However, this hyper-ease of accessing large amounts of material has had negative impacts on human cognition, one of which being a rapidly decreasing attention span. In fact, since 2000, the human attention span has shrunk from an average of 12 seconds to around 8.25 seconds, officially making our attention span shorter than a goldfish’s – averaging around 9 seconds.
The expansive increase in information has not only impacted our attention, but our memory as well. It’s been reported that humans are becoming more forgetful and increasingly more distracted. Modern professionals report checking their email up to 30 times an hour and picking up their phone around 1500 times in a week! No wonder our minds are feeling fuller and our memory is feeling more stretched.
To adapt to these changes, businesses are making major shifts in how they present information in order to stay relevant and attractive to distracted minds. Though, when it comes to the employees, they are becoming increasingly unengaged and disempowered in their work, as most report feelings of overwhelm with the amount of information they are required to absorb. It is exactly this cognitive overwhelm that is leading to lower employee motivation and training effectiveness in modern businesses. Let us look closer into cognitive overload and how it manifests itself in learning environments.
Cognitive overwhelm can be described as the consequential feeling of having “too much” to process at one time. When our minds are bombarded with copious types of information, we can easily get overloaded and suffer from feelings of stress, anxiety and low self-confidence.
Modern learners are asked to absorb ample amounts of data from a variety of sources, whilst simultaneously integrating past, learned experiences. All this in addition to picking up new technologies and strategies that are being introduced within business and organizations every day. Online learners suffer most from this cognitive overwhelm, as they must encounter extraneous online information before even login into their dedicated training platform – just think of how many emails, pop-ups and banners you see on your way to a work page or company intranet.
Of course, the employees aren’t at fault for this; unfocused training presentations that lack context or real-world frameworks only further cloud the learner’s mind and make it difficult for them to remain focused on the most important information. This information overload is changing how humans think, learn and operate. Therefore, it is expected that educators and leaders must change how they offer their relevant material to learners and employees. One of these shifts in information presentation is shown through the advent of Microlearning.
One of the largest contributing factors to cognitive overwhelm is the amount of information delivered to learners at a given time. Macrolearning strategies have been the norm in education for decades, focusing on the delivery of large amounts of information in order to provide the learner with the ‘whole picture’ of a situation.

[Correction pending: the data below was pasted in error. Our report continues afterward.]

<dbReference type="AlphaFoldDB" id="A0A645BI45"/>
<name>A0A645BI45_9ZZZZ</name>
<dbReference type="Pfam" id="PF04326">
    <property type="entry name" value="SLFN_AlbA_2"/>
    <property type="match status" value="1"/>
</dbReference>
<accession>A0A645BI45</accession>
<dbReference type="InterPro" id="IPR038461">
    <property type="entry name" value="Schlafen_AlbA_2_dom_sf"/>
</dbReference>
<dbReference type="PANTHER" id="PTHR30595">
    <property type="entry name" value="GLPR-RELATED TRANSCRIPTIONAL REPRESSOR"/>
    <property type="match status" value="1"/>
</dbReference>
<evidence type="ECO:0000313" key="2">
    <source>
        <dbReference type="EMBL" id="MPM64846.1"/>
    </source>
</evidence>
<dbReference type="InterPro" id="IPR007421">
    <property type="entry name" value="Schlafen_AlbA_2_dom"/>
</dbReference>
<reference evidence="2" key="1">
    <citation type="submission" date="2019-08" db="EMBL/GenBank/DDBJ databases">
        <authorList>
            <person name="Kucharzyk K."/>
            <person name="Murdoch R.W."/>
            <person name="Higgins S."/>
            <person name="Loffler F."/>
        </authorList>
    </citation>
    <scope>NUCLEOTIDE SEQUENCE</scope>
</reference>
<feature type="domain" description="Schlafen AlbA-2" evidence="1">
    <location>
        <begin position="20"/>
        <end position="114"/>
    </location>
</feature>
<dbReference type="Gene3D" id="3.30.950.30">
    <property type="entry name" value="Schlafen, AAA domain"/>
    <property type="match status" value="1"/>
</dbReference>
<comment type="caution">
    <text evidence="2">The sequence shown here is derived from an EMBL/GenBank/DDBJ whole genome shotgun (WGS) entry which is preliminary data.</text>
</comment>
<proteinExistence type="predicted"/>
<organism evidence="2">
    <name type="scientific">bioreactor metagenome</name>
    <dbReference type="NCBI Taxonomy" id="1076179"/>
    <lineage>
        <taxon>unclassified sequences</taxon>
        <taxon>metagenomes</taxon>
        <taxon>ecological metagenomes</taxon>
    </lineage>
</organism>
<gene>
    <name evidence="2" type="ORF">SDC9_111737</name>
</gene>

In opposition of this – and in response to shrinking attention spans – Microlearning has developed as learning that is delivered in shorter, bite-size pieces such as infographics, videos, short quizzes and interactive PDFs. This compressing of information makes the material more digestible for the modern learner and actually makes the transfer of learning up to 17% more efficient.
So, instead of L&D teams giving employees long-winded paragraphs of text to memorize, they might use a microlearning-friendly format of a vibrant infographic that highlights the most important facts and figures. Not only do 94% of L&D professionals favor this type of training method because it can speed up content development by 300%, but also because microlearning has shown to create 50% more engagement from employees and modern learners.
In this way, both learners and organizations are gaining back valuable time and attention by integrating microlearning techniques into their business training structures. More specifically, with microlearning structures, the modern learner is able to:
Microlearning techniques provide ease for overloaded learners by delivering focused, condensed content to cut out the clutter. When microlearning approaches are integrated into online training platforms, learning becomes more flexible, agile and accessible, all the important makings of a modern digital workplace. Next, we will look at exactly how focused microlearning approaches are being integrated into learning platforms to create real improvements in learning environments.
Learning Management Systems (LMS), such as LMS365, allow L&D teams to customize company training content in a way that best serves their employees and their organizational education. When an LMS – which is comprised of interactive documentation, group communication tools, and streamlined training programs – integrates microlearning approaches, their employees are able to get more experience, better training and have more fun within the system.
Here are three real ways that an agile LMS utilizing microlearning techniques can promote learners’ success:
The human attention span might be shrinking, but our need for critical information is not slowing down anytime soon. Therefore, it is best that we seek to combat the effects of our fast-paced world and cater to the modern learners who crave flexibility, accessibility and simplicity.
Microlearning methods are shown to be here to stay, being integrated into more mobile learning apps and AI-supported programs. Becoming an adopter of these beneficial microlearning strategies can allow your L&D team to support modern learners and those with diverse learning styles. And with the combined efficiency of an LMS, you can prevent cognitive overwhelm and promote a more adaptable, connected workforce of empowered employees.